4. Nov 14, 2012

### dextercioby

Can you make a change of variable in your ODE, i./o. going to Frobenius ? Try u(r) = r R(r).

5. Nov 14, 2012

### fluidistic

Ok thanks a lot. I will try this suggestion. By the way what does i./o. mean? :)

6. Nov 14, 2012

### dextercioby

It should probably be i/o, a web shortage for "instead of", just like irrep stands for "irreducible representation".

7. Nov 14, 2012

### fluidistic

Ah ok!
Well that's brillant, I get the ODE $u''+Cu=0$. At first glance C will have to be negative, I'm going to proceed further in a few... I must leave for now.

8. Nov 16, 2012

### fluidistic

If I call $C=-k^2$ the solution reduces to $R(r)= \begin{cases} c_1 \frac{e^{kr}}{r}+ c_2 \frac{e^{-kr}}{r} \text{ for when } k \in \mathbb{R} \\ c_1 \frac{\cos (k_cr)}{r} + c_2 \frac{\sin (k_cr )}{r} \text { if k } \in \mathbb{C} \\ c_1+\frac{c_2}{r} \text{ if k =0} \end{cases}$ where $k_c$ stands for the imaginary part of k.
Now of course I must dicard 2 of these solutions and find the constant(s) c1 and c2. Apparently k cannot be real because both c1 and c2 must be 0 to keep a finite solution at the origin.
If k is complex, then c1 must be worth 0. I think $R(r)=c_2 \frac{\sin (k_cr )}{r}$ could be possible.
I think I can safely discard the case k=0 because c2 would have to be worth 0 and by intuition the dependence of R(r) must not be a constant.
So I don't really know how to write the answer. I think it's $R(r)=\frac{c_2 \sin ( k_c r)}{r}$ but I don't know how to deal with $k_c$, it's not necessarily worth $\sqrt C$. I'm not very confident of what I've done so far... what do you think?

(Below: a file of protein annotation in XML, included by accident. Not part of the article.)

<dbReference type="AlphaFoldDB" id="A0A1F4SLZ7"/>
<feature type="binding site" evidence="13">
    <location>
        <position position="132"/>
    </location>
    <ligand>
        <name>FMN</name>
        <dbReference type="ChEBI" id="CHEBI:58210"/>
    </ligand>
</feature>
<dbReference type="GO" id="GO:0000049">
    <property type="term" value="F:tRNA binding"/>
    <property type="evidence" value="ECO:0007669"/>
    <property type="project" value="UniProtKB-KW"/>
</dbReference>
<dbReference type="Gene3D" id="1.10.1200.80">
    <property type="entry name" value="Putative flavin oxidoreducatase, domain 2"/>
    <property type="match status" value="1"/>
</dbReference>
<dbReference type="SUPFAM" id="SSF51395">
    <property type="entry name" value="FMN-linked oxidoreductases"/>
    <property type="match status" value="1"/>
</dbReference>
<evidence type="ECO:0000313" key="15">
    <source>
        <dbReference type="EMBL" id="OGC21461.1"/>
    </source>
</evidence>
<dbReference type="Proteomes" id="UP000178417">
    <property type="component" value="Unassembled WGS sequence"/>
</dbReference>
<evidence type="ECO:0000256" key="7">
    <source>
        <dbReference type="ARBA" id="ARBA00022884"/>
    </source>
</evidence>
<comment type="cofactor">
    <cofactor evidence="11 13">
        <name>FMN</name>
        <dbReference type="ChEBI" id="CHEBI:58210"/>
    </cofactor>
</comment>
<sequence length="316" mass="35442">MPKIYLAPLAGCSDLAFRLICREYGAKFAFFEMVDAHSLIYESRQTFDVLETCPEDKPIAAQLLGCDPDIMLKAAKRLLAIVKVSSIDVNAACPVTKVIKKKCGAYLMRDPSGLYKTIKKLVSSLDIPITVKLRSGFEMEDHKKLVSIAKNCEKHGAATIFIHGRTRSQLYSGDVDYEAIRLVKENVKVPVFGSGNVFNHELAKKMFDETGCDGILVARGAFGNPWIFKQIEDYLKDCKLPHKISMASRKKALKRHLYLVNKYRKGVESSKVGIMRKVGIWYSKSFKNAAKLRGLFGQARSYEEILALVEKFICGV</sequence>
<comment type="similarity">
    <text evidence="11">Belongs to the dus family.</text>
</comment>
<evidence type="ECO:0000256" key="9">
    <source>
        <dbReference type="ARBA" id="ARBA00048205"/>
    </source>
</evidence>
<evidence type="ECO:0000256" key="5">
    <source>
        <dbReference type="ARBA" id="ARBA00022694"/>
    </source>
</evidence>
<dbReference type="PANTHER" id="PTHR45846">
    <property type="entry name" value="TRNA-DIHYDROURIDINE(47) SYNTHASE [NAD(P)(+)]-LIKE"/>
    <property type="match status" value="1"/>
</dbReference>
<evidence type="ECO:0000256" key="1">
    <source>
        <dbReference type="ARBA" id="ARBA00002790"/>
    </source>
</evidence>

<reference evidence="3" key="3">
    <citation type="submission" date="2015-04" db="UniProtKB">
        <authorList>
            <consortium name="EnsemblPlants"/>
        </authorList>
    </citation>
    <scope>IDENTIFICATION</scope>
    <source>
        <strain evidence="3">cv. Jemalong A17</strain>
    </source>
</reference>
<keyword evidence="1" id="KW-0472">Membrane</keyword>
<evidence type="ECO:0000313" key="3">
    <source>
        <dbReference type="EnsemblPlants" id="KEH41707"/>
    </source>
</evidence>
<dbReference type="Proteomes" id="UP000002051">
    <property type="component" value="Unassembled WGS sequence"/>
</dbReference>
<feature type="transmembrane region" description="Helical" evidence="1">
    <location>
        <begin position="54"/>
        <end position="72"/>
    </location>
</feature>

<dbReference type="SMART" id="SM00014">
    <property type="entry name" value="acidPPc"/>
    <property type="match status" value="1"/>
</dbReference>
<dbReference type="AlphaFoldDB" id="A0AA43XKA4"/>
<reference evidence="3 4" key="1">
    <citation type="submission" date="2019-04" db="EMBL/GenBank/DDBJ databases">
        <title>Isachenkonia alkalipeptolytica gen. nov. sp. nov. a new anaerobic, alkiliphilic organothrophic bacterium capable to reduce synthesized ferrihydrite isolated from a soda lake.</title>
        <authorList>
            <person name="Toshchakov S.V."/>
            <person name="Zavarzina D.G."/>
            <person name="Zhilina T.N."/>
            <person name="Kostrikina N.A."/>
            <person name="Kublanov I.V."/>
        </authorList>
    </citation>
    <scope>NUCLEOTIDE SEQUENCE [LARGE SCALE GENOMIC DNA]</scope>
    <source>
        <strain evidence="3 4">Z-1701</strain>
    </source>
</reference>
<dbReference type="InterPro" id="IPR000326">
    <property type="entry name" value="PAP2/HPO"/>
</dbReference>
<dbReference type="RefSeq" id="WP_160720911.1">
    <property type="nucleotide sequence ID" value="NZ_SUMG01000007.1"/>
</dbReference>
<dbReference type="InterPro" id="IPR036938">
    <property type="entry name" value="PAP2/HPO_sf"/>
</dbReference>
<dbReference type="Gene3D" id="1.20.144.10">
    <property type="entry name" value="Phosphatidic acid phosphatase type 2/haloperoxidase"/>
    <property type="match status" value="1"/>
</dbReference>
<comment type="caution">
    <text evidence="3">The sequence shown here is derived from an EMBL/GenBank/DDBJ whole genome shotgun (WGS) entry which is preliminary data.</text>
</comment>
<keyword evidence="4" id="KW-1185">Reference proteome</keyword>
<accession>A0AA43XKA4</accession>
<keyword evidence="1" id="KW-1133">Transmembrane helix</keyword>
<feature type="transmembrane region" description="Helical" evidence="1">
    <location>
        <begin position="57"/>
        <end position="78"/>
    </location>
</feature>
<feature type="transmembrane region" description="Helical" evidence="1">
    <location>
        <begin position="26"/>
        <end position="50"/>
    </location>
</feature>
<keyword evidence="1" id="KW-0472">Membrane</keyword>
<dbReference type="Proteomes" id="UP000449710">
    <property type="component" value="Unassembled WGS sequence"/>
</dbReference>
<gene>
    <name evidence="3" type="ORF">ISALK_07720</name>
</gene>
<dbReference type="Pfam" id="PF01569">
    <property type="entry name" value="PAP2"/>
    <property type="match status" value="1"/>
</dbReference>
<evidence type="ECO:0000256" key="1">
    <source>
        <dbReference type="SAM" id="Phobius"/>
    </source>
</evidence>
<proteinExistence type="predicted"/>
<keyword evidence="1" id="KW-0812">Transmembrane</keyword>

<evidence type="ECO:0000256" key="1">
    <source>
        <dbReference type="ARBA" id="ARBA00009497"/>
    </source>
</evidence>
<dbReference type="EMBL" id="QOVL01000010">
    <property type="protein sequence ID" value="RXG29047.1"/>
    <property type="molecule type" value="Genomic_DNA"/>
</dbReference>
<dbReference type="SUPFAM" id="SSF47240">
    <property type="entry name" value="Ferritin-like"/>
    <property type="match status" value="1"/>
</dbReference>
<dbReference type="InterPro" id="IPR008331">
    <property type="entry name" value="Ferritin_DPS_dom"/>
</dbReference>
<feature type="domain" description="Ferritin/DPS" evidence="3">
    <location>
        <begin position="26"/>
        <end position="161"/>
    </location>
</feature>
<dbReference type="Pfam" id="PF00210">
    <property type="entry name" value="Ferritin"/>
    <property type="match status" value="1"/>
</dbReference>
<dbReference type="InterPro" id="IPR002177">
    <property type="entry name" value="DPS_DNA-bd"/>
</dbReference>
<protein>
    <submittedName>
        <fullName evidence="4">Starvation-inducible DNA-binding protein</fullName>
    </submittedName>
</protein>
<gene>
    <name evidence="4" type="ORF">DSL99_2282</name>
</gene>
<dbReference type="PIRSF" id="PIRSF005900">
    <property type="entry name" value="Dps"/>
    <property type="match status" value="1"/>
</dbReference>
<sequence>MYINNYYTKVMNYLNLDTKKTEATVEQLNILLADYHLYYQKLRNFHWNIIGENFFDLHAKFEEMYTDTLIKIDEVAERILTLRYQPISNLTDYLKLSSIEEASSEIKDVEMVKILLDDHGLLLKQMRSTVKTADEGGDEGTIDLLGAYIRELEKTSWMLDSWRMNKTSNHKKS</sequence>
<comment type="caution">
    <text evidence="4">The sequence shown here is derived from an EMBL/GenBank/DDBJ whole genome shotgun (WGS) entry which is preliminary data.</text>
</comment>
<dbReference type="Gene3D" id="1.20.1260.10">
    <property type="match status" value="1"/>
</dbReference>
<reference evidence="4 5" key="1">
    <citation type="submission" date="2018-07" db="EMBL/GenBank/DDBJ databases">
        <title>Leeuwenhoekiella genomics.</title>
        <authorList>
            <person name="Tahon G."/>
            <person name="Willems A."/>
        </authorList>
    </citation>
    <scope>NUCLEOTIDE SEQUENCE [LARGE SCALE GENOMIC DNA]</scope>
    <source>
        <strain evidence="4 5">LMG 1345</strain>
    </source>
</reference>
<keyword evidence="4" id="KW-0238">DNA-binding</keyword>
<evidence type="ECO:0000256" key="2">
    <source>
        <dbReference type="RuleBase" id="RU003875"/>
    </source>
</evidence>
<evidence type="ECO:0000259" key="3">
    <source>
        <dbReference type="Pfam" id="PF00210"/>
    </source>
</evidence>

9. Nov 16, 2012

### haruspex

Not sure why you think C should be negative. Indeed, I'd be surprised if your k could have a real part, so I would expect an answer c sin(r√C)/r.

10. Nov 16, 2012

### fluidistic

Sorry for my post 7, I was wrong. C indeed seems positive because an answer of the form c sin(r√C)/r assumes C is positive, for this solution is valid when k is a complex number and if it's purely imaginary then k^2 is a negative real number and thus C is positive.
So far I've reached the general form of the solution. It's $T(r,t)=Ae^{-\kappa C t} c_1 \frac{\sin (r \sqrt C) }{r}=\frac{c_2e^{-\kappa Ct}\sin (r \sqrt C)}{r}$.
So I have 2 unknowns (C and c2) and 1 boundary +1 initial condition.
But my problem is the following:
$T(R,t)=T_0 \Rightarrow c_2=\frac{RT_0}{\sin (R \sqrt C )}$. Okay so far.